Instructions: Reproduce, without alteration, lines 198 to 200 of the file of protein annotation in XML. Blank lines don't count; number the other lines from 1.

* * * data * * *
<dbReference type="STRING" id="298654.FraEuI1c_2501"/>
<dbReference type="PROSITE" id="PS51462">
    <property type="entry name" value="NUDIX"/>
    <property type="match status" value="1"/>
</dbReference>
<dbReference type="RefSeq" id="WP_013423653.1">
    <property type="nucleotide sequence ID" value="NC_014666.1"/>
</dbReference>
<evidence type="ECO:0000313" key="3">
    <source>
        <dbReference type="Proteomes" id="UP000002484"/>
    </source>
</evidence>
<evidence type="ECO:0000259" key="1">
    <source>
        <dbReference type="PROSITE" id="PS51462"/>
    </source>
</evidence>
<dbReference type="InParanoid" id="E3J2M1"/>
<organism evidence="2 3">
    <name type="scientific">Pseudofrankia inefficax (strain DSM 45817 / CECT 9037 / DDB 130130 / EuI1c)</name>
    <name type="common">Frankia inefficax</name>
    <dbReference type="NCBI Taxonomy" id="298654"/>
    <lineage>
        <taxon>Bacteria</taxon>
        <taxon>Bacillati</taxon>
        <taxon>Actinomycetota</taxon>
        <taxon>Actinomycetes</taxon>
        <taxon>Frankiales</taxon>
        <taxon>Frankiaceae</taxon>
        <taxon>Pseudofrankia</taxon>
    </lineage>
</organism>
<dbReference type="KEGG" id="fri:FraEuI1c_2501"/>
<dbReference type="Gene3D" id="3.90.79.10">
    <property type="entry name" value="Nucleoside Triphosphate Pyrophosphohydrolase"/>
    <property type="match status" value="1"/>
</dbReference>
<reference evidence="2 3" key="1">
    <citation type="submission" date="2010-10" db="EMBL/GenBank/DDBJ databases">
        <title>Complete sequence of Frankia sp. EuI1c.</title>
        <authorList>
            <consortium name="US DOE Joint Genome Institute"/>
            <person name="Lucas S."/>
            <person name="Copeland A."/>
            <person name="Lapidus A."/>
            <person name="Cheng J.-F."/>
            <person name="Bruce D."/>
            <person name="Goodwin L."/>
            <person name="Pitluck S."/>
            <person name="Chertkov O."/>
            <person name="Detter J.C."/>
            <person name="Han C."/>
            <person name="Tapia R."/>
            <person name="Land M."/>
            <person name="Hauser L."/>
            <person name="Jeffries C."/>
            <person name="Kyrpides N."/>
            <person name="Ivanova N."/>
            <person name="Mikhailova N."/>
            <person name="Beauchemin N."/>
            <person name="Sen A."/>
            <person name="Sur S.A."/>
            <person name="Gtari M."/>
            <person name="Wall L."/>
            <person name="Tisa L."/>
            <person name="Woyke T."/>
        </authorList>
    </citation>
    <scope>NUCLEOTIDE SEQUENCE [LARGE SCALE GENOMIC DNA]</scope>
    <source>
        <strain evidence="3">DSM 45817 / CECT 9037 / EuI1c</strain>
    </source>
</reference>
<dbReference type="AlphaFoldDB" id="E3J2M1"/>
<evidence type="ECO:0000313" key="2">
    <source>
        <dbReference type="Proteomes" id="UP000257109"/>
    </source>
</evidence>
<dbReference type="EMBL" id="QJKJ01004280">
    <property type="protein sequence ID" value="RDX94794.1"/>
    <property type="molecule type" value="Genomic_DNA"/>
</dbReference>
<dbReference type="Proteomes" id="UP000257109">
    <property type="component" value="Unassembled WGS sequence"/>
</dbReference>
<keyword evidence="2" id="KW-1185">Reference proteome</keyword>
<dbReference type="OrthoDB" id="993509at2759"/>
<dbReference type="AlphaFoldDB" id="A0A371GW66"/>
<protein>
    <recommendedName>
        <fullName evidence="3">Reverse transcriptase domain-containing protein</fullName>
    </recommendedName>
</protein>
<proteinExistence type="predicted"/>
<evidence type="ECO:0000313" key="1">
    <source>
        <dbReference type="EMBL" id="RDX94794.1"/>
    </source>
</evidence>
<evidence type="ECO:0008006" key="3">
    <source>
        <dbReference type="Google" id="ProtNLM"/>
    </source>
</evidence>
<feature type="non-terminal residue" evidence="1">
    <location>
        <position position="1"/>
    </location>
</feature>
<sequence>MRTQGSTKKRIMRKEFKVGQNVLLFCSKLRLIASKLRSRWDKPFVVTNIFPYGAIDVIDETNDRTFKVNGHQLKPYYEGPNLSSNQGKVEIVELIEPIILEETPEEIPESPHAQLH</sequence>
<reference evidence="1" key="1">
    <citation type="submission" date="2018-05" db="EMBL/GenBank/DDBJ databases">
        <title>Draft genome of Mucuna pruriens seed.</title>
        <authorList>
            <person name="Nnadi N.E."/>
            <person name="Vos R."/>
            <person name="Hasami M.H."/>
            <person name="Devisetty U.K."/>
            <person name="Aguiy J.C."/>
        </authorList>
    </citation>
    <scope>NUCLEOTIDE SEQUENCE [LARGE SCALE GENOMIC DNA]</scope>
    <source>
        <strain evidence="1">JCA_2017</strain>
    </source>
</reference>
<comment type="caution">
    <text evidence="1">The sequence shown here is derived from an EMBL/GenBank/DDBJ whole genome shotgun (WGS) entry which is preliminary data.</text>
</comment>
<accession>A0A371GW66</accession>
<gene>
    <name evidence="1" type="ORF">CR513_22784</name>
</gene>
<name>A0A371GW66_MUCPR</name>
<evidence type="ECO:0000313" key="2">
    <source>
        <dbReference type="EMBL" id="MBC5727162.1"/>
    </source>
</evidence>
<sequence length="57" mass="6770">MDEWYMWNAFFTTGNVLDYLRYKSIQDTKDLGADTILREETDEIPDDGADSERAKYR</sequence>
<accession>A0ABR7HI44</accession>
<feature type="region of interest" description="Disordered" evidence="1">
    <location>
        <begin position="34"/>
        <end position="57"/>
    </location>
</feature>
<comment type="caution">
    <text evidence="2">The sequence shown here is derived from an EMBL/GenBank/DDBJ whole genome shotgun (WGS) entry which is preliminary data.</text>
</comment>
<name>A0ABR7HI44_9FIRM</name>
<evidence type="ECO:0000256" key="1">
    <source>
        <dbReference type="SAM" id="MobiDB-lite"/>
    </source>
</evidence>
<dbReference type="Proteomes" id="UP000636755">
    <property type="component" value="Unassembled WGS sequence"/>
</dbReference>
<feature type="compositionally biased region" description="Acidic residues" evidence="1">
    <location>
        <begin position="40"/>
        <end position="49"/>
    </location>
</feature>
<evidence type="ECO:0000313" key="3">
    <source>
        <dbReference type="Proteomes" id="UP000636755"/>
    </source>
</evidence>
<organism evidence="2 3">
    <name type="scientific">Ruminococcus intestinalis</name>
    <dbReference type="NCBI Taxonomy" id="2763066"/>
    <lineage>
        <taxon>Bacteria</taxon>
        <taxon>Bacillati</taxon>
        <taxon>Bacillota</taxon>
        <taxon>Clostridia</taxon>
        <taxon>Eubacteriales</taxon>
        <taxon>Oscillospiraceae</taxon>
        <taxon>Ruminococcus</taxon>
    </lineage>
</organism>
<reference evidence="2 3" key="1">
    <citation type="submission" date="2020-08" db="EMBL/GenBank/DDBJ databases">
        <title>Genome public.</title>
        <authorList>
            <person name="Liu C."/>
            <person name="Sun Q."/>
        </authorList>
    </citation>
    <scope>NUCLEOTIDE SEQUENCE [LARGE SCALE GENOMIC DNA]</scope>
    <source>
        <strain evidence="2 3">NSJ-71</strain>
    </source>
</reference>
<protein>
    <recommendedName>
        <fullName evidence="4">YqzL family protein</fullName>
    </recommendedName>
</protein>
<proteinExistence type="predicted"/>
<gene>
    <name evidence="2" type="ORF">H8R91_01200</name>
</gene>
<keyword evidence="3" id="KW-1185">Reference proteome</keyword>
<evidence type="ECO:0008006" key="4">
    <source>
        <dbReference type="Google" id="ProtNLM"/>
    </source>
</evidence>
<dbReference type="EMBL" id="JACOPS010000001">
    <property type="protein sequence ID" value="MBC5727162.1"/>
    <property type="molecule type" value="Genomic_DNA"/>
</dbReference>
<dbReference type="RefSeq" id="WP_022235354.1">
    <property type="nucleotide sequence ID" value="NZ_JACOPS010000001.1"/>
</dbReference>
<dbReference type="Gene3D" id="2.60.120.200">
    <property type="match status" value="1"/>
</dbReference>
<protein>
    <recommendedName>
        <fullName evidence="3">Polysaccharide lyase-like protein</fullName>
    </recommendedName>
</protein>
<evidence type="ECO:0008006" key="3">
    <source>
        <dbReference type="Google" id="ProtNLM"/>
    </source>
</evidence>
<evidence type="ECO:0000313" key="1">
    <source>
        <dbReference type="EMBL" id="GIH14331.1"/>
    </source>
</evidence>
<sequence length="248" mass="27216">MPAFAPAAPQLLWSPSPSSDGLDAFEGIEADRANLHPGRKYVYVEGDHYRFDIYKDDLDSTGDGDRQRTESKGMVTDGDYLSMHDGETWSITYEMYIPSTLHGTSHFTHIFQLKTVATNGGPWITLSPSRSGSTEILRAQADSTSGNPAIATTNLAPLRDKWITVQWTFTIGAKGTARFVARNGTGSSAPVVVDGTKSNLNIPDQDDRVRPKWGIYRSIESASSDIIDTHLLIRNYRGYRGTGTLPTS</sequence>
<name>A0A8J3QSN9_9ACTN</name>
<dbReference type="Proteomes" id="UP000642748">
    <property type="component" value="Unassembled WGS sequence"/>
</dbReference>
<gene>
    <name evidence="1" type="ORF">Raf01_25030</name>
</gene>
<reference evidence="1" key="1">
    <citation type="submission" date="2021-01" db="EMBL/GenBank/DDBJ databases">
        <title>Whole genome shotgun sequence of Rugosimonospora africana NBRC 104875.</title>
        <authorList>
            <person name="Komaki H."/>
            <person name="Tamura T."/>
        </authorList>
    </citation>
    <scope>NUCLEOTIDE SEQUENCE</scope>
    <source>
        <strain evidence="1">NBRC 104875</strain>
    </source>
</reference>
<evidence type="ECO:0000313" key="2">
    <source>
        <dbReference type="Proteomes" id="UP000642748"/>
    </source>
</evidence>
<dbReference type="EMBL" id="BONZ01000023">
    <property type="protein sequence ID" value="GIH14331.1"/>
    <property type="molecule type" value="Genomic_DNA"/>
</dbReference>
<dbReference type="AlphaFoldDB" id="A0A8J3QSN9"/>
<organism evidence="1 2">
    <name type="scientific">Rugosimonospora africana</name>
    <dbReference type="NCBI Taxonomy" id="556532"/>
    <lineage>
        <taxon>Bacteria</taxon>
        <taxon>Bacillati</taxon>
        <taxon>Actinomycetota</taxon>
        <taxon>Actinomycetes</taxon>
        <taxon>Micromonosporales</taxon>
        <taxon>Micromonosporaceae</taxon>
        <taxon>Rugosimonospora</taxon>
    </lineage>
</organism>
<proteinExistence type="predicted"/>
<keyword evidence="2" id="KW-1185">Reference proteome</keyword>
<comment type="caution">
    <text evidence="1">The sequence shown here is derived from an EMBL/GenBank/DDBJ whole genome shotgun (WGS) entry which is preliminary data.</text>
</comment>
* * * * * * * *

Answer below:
</reference>
<protein>
    <recommendedName>